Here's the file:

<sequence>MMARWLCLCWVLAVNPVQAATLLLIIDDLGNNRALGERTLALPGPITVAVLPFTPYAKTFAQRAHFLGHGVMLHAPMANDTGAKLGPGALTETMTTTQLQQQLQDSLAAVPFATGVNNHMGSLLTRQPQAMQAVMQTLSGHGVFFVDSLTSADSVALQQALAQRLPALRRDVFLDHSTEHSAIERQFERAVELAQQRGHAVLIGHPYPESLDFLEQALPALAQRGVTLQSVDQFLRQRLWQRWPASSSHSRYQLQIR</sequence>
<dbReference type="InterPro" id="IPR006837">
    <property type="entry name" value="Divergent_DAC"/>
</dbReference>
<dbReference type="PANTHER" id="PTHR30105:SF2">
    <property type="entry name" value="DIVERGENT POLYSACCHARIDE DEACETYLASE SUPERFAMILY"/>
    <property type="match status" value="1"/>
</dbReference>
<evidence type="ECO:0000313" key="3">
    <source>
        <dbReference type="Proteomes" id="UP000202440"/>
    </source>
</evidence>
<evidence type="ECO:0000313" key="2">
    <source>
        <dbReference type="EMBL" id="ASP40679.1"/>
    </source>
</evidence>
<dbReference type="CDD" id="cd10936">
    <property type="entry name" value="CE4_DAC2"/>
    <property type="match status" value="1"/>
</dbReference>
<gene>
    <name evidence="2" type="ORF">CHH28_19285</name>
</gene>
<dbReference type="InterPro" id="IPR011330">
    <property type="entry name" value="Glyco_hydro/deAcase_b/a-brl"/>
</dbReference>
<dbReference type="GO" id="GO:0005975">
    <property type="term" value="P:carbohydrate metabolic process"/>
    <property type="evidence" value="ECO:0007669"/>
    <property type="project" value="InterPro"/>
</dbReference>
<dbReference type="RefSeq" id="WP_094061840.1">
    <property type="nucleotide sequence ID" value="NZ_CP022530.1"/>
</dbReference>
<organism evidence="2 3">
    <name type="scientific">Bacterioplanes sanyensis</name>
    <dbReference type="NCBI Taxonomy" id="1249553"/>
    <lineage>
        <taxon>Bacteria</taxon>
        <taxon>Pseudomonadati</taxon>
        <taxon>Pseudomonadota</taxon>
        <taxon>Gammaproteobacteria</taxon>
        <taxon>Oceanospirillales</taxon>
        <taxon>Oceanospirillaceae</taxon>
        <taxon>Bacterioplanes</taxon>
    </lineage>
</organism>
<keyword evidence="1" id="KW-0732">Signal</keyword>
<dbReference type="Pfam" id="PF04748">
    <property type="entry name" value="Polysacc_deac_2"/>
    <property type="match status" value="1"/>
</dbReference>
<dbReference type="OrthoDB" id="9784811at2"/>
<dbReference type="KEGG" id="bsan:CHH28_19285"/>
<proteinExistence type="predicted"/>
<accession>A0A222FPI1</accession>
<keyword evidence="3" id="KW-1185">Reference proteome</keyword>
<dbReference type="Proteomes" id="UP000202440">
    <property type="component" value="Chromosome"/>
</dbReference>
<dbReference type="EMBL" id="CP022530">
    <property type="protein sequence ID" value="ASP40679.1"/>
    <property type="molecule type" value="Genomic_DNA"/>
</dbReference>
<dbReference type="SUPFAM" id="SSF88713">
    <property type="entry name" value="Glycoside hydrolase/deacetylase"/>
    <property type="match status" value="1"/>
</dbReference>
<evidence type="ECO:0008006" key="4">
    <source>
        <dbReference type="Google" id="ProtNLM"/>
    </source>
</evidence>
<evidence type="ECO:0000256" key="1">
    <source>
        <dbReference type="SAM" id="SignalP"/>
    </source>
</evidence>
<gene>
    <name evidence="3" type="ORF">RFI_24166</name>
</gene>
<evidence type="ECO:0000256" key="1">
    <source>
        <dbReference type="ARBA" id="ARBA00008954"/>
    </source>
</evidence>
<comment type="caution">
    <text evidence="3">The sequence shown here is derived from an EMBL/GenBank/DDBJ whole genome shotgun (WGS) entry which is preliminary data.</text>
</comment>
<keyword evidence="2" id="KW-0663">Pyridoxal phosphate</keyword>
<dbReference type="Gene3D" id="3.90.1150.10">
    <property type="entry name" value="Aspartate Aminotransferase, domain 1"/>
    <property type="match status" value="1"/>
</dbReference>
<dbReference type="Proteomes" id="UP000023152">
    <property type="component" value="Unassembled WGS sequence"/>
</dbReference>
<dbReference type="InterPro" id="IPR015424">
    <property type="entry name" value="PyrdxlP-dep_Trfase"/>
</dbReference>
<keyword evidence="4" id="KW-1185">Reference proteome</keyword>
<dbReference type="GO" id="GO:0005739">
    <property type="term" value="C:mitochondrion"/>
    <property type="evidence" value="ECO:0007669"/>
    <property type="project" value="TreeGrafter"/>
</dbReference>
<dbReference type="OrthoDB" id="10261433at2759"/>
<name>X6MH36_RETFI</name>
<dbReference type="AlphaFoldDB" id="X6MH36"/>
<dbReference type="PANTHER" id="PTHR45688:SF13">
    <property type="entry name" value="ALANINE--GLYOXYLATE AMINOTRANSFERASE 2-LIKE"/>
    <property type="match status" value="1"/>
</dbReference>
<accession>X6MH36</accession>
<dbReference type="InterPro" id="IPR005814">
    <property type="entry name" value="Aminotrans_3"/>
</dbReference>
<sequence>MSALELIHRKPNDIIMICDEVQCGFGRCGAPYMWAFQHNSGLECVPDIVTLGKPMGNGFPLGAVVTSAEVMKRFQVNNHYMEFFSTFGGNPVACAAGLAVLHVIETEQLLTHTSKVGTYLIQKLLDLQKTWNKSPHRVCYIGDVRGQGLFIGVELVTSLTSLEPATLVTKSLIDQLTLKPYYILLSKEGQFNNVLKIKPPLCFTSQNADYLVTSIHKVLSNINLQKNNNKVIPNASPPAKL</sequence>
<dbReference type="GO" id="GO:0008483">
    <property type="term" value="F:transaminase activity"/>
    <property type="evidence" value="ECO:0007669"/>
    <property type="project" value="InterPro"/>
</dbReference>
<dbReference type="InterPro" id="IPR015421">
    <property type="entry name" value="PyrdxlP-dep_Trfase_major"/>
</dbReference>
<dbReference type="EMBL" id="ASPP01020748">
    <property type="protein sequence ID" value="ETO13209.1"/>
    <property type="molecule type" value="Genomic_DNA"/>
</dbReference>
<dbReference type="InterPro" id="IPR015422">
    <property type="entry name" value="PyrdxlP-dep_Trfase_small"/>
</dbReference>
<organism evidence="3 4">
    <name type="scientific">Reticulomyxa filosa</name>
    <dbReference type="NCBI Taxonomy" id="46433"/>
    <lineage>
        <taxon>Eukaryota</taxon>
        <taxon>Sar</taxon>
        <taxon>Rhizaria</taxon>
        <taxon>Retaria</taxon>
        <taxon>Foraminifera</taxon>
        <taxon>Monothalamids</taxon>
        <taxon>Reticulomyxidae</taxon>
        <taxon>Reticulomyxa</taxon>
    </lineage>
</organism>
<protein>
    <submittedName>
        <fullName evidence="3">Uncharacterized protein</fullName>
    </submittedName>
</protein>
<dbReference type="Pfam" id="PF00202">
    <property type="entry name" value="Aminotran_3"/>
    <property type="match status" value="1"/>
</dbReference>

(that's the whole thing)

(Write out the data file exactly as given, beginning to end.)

<sequence>MMARWLCLCWVLAVNPVQAATLLLIIDDLGNNRALGERTLALPGPITVAVLPFTPYAKTFAQRAHFLGHGVMLHAPMANDTGAKLGPGALTETMTTTQLQQQLQDSLAAVPFATGVNNHMGSLLTRQPQAMQAVMQTLSGHGVFFVDSLTSADSVALQQALAQRLPALRRDVFLDHSTEHSAIERQFERAVELAQQRGHAVLIGHPYPESLDFLEQALPALAQRGVTLQSVDQFLRQRLWQRWPASSSHSRYQLQIR</sequence>
<dbReference type="InterPro" id="IPR006837">
    <property type="entry name" value="Divergent_DAC"/>
</dbReference>
<dbReference type="PANTHER" id="PTHR30105:SF2">
    <property type="entry name" value="DIVERGENT POLYSACCHARIDE DEACETYLASE SUPERFAMILY"/>
    <property type="match status" value="1"/>
</dbReference>
<evidence type="ECO:0000313" key="3">
    <source>
        <dbReference type="Proteomes" id="UP000202440"/>
    </source>
</evidence>
<evidence type="ECO:0000313" key="2">
    <source>
        <dbReference type="EMBL" id="ASP40679.1"/>
    </source>
</evidence>
<dbReference type="CDD" id="cd10936">
    <property type="entry name" value="CE4_DAC2"/>
    <property type="match status" value="1"/>
</dbReference>
<gene>
    <name evidence="2" type="ORF">CHH28_19285</name>
</gene>
<dbReference type="InterPro" id="IPR011330">
    <property type="entry name" value="Glyco_hydro/deAcase_b/a-brl"/>
</dbReference>
<dbReference type="GO" id="GO:0005975">
    <property type="term" value="P:carbohydrate metabolic process"/>
    <property type="evidence" value="ECO:0007669"/>
    <property type="project" value="InterPro"/>
</dbReference>
<dbReference type="RefSeq" id="WP_094061840.1">
    <property type="nucleotide sequence ID" value="NZ_CP022530.1"/>
</dbReference>
<organism evidence="2 3">
    <name type="scientific">Bacterioplanes sanyensis</name>
    <dbReference type="NCBI Taxonomy" id="1249553"/>
    <lineage>
        <taxon>Bacteria</taxon>
        <taxon>Pseudomonadati</taxon>
        <taxon>Pseudomonadota</taxon>
        <taxon>Gammaproteobacteria</taxon>
        <taxon>Oceanospirillales</taxon>
        <taxon>Oceanospirillaceae</taxon>
        <taxon>Bacterioplanes</taxon>
    </lineage>
</organism>
<keyword evidence="1" id="KW-0732">Signal</keyword>
<dbReference type="Pfam" id="PF04748">
    <property type="entry name" value="Polysacc_deac_2"/>
    <property type="match status" value="1"/>
</dbReference>
<dbReference type="OrthoDB" id="9784811at2"/>
<dbReference type="KEGG" id="bsan:CHH28_19285"/>
<proteinExistence type="predicted"/>
<accession>A0A222FPI1</accession>
<keyword evidence="3" id="KW-1185">Reference proteome</keyword>
<dbReference type="Proteomes" id="UP000202440">
    <property type="component" value="Chromosome"/>
</dbReference>
<dbReference type="EMBL" id="CP022530">
    <property type="protein sequence ID" value="ASP40679.1"/>
    <property type="molecule type" value="Genomic_DNA"/>
</dbReference>
<dbReference type="SUPFAM" id="SSF88713">
    <property type="entry name" value="Glycoside hydrolase/deacetylase"/>
    <property type="match status" value="1"/>
</dbReference>
<evidence type="ECO:0008006" key="4">
    <source>
        <dbReference type="Google" id="ProtNLM"/>
    </source>
</evidence>
<evidence type="ECO:0000256" key="1">
    <source>
        <dbReference type="SAM" id="SignalP"/>
    </source>
</evidence>
<gene>
    <name evidence="3" type="ORF">RFI_24166</name>
</gene>
<evidence type="ECO:0000256" key="1">
    <source>
        <dbReference type="ARBA" id="ARBA00008954"/>
    </source>
</evidence>
<comment type="caution">
    <text evidence="3">The sequence shown here is derived from an EMBL/GenBank/DDBJ whole genome shotgun (WGS) entry which is preliminary data.</text>
</comment>
<keyword evidence="2" id="KW-0663">Pyridoxal phosphate</keyword>
<dbReference type="Gene3D" id="3.90.1150.10">
    <property type="entry name" value="Aspartate Aminotransferase, domain 1"/>
    <property type="match status" value="1"/>
</dbReference>
<dbReference type="Proteomes" id="UP000023152">
    <property type="component" value="Unassembled WGS sequence"/>
</dbReference>
<dbReference type="InterPro" id="IPR015424">
    <property type="entry name" value="PyrdxlP-dep_Trfase"/>
</dbReference>
<keyword evidence="4" id="KW-1185">Reference proteome</keyword>
<dbReference type="GO" id="GO:0005739">
    <property type="term" value="C:mitochondrion"/>
    <property type="evidence" value="ECO:0007669"/>
    <property type="project" value="TreeGrafter"/>
</dbReference>
<dbReference type="OrthoDB" id="10261433at2759"/>
<name>X6MH36_RETFI</name>
<dbReference type="AlphaFoldDB" id="X6MH36"/>
<dbReference type="PANTHER" id="PTHR45688:SF13">
    <property type="entry name" value="ALANINE--GLYOXYLATE AMINOTRANSFERASE 2-LIKE"/>
    <property type="match status" value="1"/>
</dbReference>
<accession>X6MH36</accession>
<dbReference type="InterPro" id="IPR005814">
    <property type="entry name" value="Aminotrans_3"/>
</dbReference>
<sequence>MSALELIHRKPNDIIMICDEVQCGFGRCGAPYMWAFQHNSGLECVPDIVTLGKPMGNGFPLGAVVTSAEVMKRFQVNNHYMEFFSTFGGNPVACAAGLAVLHVIETEQLLTHTSKVGTYLIQKLLDLQKTWNKSPHRVCYIGDVRGQGLFIGVELVTSLTSLEPATLVTKSLIDQLTLKPYYILLSKEGQFNNVLKIKPPLCFTSQNADYLVTSIHKVLSNINLQKNNNKVIPNASPPAKL</sequence>
<dbReference type="GO" id="GO:0008483">
    <property type="term" value="F:transaminase activity"/>
    <property type="evidence" value="ECO:0007669"/>
    <property type="project" value="InterPro"/>
</dbReference>
<dbReference type="InterPro" id="IPR015421">
    <property type="entry name" value="PyrdxlP-dep_Trfase_major"/>
</dbReference>
<dbReference type="EMBL" id="ASPP01020748">
    <property type="protein sequence ID" value="ETO13209.1"/>
    <property type="molecule type" value="Genomic_DNA"/>
</dbReference>
<dbReference type="InterPro" id="IPR015422">
    <property type="entry name" value="PyrdxlP-dep_Trfase_small"/>
</dbReference>
<organism evidence="3 4">
    <name type="scientific">Reticulomyxa filosa</name>
    <dbReference type="NCBI Taxonomy" id="46433"/>
    <lineage>
        <taxon>Eukaryota</taxon>
        <taxon>Sar</taxon>
        <taxon>Rhizaria</taxon>
        <taxon>Retaria</taxon>
        <taxon>Foraminifera</taxon>
        <taxon>Monothalamids</taxon>
        <taxon>Reticulomyxidae</taxon>
        <taxon>Reticulomyxa</taxon>
    </lineage>
</organism>
<protein>
    <submittedName>
        <fullName evidence="3">Uncharacterized protein</fullName>
    </submittedName>
</protein>
<dbReference type="Pfam" id="PF00202">
    <property type="entry name" value="Aminotran_3"/>
    <property type="match status" value="1"/>
</dbReference>